At the end of 2010, I completed my Ph.D. in computer science at the University of Washington (UW). At the UW, the policy for dissertations states that the last page is the vita—a short biography of the student. I began mine with the sentence: "For the first 10 years of her life, Katherine N. Deibel lived less than two blocks from a public library in Kentucky and, with the encouragement of her parents, was a frequent patron." I chose this opening as it reflects my great love of reading, and it was this love that brought me to my dissertation's topic on understanding the adoption and usage of assistive reading technologies by adults with reading disabilities (e.g., dyslexia).

Growing up, my conception of disability was hallmarked by the kids in special education. They were in school to learn basic life skills and nothing more. I lumped together all forms of disabilities into this group, including dyslexia. My background reading on dyslexia quickly corrected me on many of these misunderstandings, but the real education came when I began attending the meetings of the student disability advocacy group at the UW. I was interested in learning more about the social aspects of disabilities in order to design assistive technologies that better integrated with the lives of their users. By attending student disability advocacy group meetings, I began to interact with people with all sorts of disabilities. People in wheelchairs were no longer anonymous, background characters in my daily goings. Though it is a bit shameful now to admit this, I began seeing people with disabilities as people and not just their chairs, canes, or conditions.

The greatest lesson was about me, though. For years, I had dealt with depression and social interaction issues due to being on the autistic spectrum, although these conditions were not officially diagnosed until my second year of graduate school. This was several years before becoming interested in computers and reading disabilities, and my view towards my depression was as a burden that required therapy and medication. I avoided talking about it, hated how it ruled my life, and often thought of it as a personal failing. However, as I talked more and more with others with disabilities, I began to see my depression and anxiety issues differently. They were disabilities. My depression at times made it hard to maintain productivity as a graduate student. Social anxiety hindered my ability to network with colleagues and others at conferences. Moreover, I was not alone in all this, and what I needed was not a fix to myself but to discover how to accommodate for my weaknesses and take advantage of my strengths. This greatly changed how I perceived myself. Yes, my brain requires a daily medication in order for me to live a decent life, but it is no different than a person who uses a wheelchair. Yes, I brood over thoughts, but this intense scrutiny is what enables me to study in-depth whatever topics are of interest to me. I began to pursue this new view of my disabilities as part of my identity. In doing so, I learned a lot more about myself.

Beyond this gift of self-realization, I also found a new area of passion—disability advocacy. Although I had always held strong political opinions, I never had enough motivation to take action. Now, I cared about access issues and disability rights. I worked with a student disability advocacy group on campus issues. I became the graduate student representative on several university committees on disability issues. Always interested in good teaching, I became an advocate and promoter of inclusive teaching practices and have become known among the computer science education community as an expert on inclusion in computer science education.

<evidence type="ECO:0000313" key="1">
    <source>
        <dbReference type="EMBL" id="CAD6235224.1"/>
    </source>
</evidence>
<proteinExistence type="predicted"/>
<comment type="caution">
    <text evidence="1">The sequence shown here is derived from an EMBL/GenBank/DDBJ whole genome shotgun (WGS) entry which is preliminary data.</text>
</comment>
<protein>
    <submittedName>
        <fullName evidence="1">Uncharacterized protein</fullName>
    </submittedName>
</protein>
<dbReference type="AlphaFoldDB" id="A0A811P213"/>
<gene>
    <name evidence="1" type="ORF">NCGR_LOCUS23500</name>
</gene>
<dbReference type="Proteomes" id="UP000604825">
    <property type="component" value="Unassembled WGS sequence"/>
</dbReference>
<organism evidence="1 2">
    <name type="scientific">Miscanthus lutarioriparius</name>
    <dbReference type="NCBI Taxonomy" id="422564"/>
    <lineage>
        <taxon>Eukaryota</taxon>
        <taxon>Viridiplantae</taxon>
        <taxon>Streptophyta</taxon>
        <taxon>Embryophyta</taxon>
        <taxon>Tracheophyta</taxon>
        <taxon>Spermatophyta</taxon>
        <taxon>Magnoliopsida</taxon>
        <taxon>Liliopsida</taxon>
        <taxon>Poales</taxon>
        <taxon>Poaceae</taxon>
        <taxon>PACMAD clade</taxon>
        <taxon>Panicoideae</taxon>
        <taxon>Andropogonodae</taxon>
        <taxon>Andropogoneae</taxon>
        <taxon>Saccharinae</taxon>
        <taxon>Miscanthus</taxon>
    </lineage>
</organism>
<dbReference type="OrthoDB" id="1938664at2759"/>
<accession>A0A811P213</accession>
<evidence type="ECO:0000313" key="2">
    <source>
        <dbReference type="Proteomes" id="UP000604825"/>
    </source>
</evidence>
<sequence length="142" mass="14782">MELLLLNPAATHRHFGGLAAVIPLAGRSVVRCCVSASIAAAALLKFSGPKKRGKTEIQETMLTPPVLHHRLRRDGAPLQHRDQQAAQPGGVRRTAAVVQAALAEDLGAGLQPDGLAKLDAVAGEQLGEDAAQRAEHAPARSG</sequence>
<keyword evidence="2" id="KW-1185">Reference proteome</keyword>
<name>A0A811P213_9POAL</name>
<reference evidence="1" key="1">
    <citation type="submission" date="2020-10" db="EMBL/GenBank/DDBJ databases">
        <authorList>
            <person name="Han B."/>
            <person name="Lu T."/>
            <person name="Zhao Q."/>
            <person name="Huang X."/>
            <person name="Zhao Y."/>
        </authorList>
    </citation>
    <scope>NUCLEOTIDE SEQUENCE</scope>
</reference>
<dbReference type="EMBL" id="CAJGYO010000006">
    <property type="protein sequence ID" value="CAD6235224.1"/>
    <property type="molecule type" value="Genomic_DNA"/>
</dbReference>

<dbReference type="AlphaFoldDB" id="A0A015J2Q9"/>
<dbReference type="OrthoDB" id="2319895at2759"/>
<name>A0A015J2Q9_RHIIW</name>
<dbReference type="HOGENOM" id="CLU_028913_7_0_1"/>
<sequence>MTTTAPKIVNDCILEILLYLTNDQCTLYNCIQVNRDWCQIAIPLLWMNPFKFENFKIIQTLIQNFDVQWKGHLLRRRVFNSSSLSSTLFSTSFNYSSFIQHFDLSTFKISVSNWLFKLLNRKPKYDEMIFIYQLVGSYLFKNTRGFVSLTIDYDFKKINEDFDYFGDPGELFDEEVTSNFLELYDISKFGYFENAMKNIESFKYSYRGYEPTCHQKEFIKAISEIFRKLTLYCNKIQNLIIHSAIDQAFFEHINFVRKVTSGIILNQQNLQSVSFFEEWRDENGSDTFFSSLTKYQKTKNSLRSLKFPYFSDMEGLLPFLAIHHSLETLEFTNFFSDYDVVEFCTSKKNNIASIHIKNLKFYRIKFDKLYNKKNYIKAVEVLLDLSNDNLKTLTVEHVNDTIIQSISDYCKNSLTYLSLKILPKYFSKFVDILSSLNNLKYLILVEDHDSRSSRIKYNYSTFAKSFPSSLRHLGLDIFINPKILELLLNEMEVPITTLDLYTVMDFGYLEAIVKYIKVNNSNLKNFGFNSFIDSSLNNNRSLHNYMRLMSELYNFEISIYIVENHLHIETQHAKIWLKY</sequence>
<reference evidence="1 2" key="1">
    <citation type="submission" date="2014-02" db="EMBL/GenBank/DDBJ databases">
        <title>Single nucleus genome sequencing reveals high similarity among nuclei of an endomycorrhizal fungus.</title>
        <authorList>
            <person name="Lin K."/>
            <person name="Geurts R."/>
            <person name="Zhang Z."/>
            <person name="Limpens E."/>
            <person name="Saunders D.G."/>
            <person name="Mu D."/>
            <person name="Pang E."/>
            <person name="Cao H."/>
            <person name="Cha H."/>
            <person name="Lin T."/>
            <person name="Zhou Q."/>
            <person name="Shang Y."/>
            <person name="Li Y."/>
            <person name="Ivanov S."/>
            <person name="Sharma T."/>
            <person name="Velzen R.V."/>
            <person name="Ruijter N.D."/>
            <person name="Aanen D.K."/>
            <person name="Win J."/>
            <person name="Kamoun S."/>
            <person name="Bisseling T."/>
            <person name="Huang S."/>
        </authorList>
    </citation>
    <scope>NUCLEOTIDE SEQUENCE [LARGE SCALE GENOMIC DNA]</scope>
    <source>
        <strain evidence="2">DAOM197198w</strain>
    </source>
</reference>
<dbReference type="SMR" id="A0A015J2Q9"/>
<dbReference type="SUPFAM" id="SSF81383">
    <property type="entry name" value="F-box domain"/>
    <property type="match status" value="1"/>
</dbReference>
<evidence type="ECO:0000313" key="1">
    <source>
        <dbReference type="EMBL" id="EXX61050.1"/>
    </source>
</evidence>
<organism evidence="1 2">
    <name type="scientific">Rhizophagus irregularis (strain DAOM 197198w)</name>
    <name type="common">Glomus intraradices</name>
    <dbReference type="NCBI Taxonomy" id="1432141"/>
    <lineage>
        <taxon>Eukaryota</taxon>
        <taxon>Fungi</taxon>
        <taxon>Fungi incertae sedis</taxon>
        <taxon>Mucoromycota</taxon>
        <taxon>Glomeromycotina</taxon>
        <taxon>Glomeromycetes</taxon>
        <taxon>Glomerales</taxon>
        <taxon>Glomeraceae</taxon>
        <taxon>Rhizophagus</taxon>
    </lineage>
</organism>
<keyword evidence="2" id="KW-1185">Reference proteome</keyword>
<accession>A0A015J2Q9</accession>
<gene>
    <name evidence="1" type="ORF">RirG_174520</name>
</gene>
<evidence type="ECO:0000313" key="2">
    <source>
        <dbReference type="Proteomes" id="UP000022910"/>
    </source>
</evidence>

All of this took place while I was still in graduate school. Disability had thus joined my passion with reading, and I was truly excited about my dissertation topic. Unfortunately, my thesis advisor at the time did not share this interest or passion and felt he was incapable of properly advising me. At that point I was ready to give up on my Ph.D., but some people encouraged me. One of these people was Dr. Sheryl Burgstahler—someone who shared and understood my passion for disability, technology, and education. She brought me into AccessComputing, a program located at the UW that provides resources to help students with disabilities pursue computing fields. AccessComputing is sponsored by the Department of Computer Science and Engineering and DO-IT. AccessComputing is a place where I not only find help in my own life and teaching but has also become a place in which I contribute knowledge and understanding.

As my mentor, Dr. Burgstahler helped me find new advising and was always there in the background when I needed her. Importantly, she used her understanding of my disabilities in deciding how to mentor me. She knew that at times I would need to work on my own, so she would leave me alone for a bit but then contact me to make sure I was on the right track.

I did get on the right track. I determined how to best frame my dissertation research and completed it. At the time of this writing, I am looking for post-docs in educational research, and my goal is to become a professor in an education department and research and teach about the various intersections of disability, literacy, and technology. I still have challenges, but I know the path I want to take in life and have the knowledge and support to do so.